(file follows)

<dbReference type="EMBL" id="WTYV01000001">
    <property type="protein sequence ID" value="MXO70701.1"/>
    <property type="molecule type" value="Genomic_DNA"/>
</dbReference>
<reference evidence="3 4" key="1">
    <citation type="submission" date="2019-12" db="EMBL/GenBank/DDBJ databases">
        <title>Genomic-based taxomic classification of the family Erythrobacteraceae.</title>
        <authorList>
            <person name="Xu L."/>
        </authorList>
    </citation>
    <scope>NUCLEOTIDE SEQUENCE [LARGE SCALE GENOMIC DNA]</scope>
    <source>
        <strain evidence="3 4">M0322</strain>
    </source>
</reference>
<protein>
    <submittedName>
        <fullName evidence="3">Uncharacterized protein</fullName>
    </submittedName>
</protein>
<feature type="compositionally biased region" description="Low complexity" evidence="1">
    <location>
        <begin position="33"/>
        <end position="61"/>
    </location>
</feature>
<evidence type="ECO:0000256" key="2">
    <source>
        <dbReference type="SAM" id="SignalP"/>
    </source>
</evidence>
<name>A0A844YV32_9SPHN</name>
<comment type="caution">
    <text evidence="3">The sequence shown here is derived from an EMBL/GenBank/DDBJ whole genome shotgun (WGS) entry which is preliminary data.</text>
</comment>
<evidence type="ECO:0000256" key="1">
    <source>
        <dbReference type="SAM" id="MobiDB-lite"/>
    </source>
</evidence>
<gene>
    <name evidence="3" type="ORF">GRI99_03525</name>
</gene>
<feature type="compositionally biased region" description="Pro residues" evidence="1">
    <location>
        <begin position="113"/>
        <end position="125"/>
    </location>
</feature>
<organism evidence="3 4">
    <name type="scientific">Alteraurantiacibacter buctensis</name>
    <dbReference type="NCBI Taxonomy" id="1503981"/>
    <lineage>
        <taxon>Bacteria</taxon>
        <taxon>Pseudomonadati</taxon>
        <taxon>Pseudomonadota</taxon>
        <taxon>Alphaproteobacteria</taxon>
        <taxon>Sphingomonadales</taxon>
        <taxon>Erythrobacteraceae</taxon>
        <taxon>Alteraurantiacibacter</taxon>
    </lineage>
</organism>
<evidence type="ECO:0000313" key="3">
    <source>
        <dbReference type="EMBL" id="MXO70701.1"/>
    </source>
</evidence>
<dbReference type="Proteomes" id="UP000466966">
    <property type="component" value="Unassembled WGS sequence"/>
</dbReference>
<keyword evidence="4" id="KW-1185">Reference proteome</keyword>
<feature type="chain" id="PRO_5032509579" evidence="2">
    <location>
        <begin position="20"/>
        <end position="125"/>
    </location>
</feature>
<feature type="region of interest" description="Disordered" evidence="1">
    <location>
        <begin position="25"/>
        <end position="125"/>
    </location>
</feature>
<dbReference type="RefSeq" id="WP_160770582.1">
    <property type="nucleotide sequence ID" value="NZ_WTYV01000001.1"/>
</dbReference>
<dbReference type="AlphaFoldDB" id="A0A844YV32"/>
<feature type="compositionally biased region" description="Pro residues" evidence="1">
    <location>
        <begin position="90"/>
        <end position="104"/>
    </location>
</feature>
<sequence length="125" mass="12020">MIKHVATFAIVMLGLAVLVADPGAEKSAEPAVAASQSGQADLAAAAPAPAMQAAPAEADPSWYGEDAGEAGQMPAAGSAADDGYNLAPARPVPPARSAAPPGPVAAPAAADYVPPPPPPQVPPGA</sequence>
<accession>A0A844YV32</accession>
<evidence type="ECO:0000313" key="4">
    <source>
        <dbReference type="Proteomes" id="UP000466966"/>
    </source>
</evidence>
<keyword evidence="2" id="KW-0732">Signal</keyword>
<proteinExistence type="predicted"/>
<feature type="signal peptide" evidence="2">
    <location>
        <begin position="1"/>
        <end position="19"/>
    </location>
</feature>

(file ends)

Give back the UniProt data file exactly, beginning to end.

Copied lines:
<dbReference type="EMBL" id="WTYV01000001">
    <property type="protein sequence ID" value="MXO70701.1"/>
    <property type="molecule type" value="Genomic_DNA"/>
</dbReference>
<reference evidence="3 4" key="1">
    <citation type="submission" date="2019-12" db="EMBL/GenBank/DDBJ databases">
        <title>Genomic-based taxomic classification of the family Erythrobacteraceae.</title>
        <authorList>
            <person name="Xu L."/>
        </authorList>
    </citation>
    <scope>NUCLEOTIDE SEQUENCE [LARGE SCALE GENOMIC DNA]</scope>
    <source>
        <strain evidence="3 4">M0322</strain>
    </source>
</reference>
<protein>
    <submittedName>
        <fullName evidence="3">Uncharacterized protein</fullName>
    </submittedName>
</protein>
<feature type="compositionally biased region" description="Low complexity" evidence="1">
    <location>
        <begin position="33"/>
        <end position="61"/>
    </location>
</feature>
<evidence type="ECO:0000256" key="2">
    <source>
        <dbReference type="SAM" id="SignalP"/>
    </source>
</evidence>
<name>A0A844YV32_9SPHN</name>
<comment type="caution">
    <text evidence="3">The sequence shown here is derived from an EMBL/GenBank/DDBJ whole genome shotgun (WGS) entry which is preliminary data.</text>
</comment>
<evidence type="ECO:0000256" key="1">
    <source>
        <dbReference type="SAM" id="MobiDB-lite"/>
    </source>
</evidence>
<gene>
    <name evidence="3" type="ORF">GRI99_03525</name>
</gene>
<feature type="compositionally biased region" description="Pro residues" evidence="1">
    <location>
        <begin position="113"/>
        <end position="125"/>
    </location>
</feature>
<organism evidence="3 4">
    <name type="scientific">Alteraurantiacibacter buctensis</name>
    <dbReference type="NCBI Taxonomy" id="1503981"/>
    <lineage>
        <taxon>Bacteria</taxon>
        <taxon>Pseudomonadati</taxon>
        <taxon>Pseudomonadota</taxon>
        <taxon>Alphaproteobacteria</taxon>
        <taxon>Sphingomonadales</taxon>
        <taxon>Erythrobacteraceae</taxon>
        <taxon>Alteraurantiacibacter</taxon>
    </lineage>
</organism>
<evidence type="ECO:0000313" key="3">
    <source>
        <dbReference type="EMBL" id="MXO70701.1"/>
    </source>
</evidence>
<dbReference type="Proteomes" id="UP000466966">
    <property type="component" value="Unassembled WGS sequence"/>
</dbReference>
<keyword evidence="4" id="KW-1185">Reference proteome</keyword>
<feature type="chain" id="PRO_5032509579" evidence="2">
    <location>
        <begin position="20"/>
        <end position="125"/>
    </location>
</feature>
<feature type="region of interest" description="Disordered" evidence="1">
    <location>
        <begin position="25"/>
        <end position="125"/>
    </location>
</feature>
<dbReference type="RefSeq" id="WP_160770582.1">
    <property type="nucleotide sequence ID" value="NZ_WTYV01000001.1"/>
</dbReference>
<dbReference type="AlphaFoldDB" id="A0A844YV32"/>
<feature type="compositionally biased region" description="Pro residues" evidence="1">
    <location>
        <begin position="90"/>
        <end position="104"/>
    </location>
</feature>
<sequence length="125" mass="12020">MIKHVATFAIVMLGLAVLVADPGAEKSAEPAVAASQSGQADLAAAAPAPAMQAAPAEADPSWYGEDAGEAGQMPAAGSAADDGYNLAPARPVPPARSAAPPGPVAAPAAADYVPPPPPPQVPPGA</sequence>
<accession>A0A844YV32</accession>
<evidence type="ECO:0000313" key="4">
    <source>
        <dbReference type="Proteomes" id="UP000466966"/>
    </source>
</evidence>
<keyword evidence="2" id="KW-0732">Signal</keyword>
<proteinExistence type="predicted"/>
<feature type="signal peptide" evidence="2">
    <location>
        <begin position="1"/>
        <end position="19"/>
    </location>
</feature>